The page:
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Travel Narratives of Celebi, Cesaire, Basho and Mahfouz:Individual and social landscapes of culture - Research Paper Example

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In Zaabalawi (Mahfouz, 2531), the reason for the travel is described in the very beginning of the narration. The narrator has lamented that, “the days passed and brought with them many illnesses, for each one of which I was able, without too much trouble and at a cost I could afford, to find a cure, until I became afflicted with that illness for which no one possesses a remedy” (Mahfouz, 2531). …
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Travel Narratives of Celebi, Cesaire, Basho and Mahfouz:Individual and social landscapes of culture
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"Travel Narratives of Celebi, Cesaire, Basho and Mahfouz:Individual and social landscapes of culture"

Download file to see previous pages But soon the protagonist is seen setting out on a journey in which he hopes to find an eternal remedy. Thus travel became a metaphor of life and human quest. For the narrator in this text, the mythical figure of Zaabalawi, was an elusive, yet very powerful destiny, in search of whom, he set out on a journey through the Cairo streets. What he encountered throughout his travel, were glimpses of the common destiny of human history itself. So when the narrator met the musician, he mused, “I went to the musician’s house in Tabakshiyya, where I found him in a room tastefully furnished in the old style, its walls redolent with history” (Mahfouz, 2534-5). The narrator was always attentive to the details of his surroundings and to the images he saw throughout the journey. Thus, “the lushness of the cosy carpet” that he has seen amidst his travel (Mahfouz, 2532), “the sheep skin rug” of old Hassenein (Mahfouz, 2534) and “the silk galabeya and a carefully wound turban” of the drunkard (Mahfouz, 2536) got entry into the narrative.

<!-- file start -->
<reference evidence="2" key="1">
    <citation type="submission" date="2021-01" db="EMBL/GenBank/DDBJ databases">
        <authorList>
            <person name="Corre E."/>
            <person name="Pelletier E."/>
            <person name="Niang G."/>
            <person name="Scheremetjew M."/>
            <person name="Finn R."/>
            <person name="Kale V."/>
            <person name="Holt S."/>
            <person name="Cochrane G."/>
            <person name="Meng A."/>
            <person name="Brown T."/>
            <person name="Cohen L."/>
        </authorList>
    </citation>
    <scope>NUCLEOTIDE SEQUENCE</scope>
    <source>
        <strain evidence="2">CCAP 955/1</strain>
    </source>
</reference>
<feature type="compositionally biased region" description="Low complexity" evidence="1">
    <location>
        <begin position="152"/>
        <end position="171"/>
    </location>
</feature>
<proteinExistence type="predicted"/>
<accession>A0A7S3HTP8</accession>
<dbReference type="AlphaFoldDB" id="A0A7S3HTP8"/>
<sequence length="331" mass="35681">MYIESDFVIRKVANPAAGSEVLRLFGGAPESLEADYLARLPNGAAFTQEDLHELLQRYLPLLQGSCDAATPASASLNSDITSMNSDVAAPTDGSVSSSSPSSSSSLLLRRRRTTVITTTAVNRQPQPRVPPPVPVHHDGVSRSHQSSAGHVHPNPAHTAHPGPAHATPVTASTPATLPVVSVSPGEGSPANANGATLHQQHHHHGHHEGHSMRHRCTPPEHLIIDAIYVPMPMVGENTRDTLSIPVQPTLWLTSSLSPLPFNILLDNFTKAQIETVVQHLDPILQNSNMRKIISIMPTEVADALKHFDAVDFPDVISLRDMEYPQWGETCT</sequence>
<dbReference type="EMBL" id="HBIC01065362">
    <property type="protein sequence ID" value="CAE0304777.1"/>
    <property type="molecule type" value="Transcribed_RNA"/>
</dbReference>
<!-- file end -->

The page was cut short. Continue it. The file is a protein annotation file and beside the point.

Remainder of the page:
Throughout the journey, what the narrator has seen is the loss of memory regarding traditional and spiritual values in the face of modernity (Mahfouz, 2537). Thus this short story has relocated itself as a travel through the inner recesses of human culture. The narrator was drunk and asleep (which is another form of memory loss) when finally Zaabalawi came to him. When he woke up, he knew that Zaabalawi had come. ...Download file to see next pagesRead More
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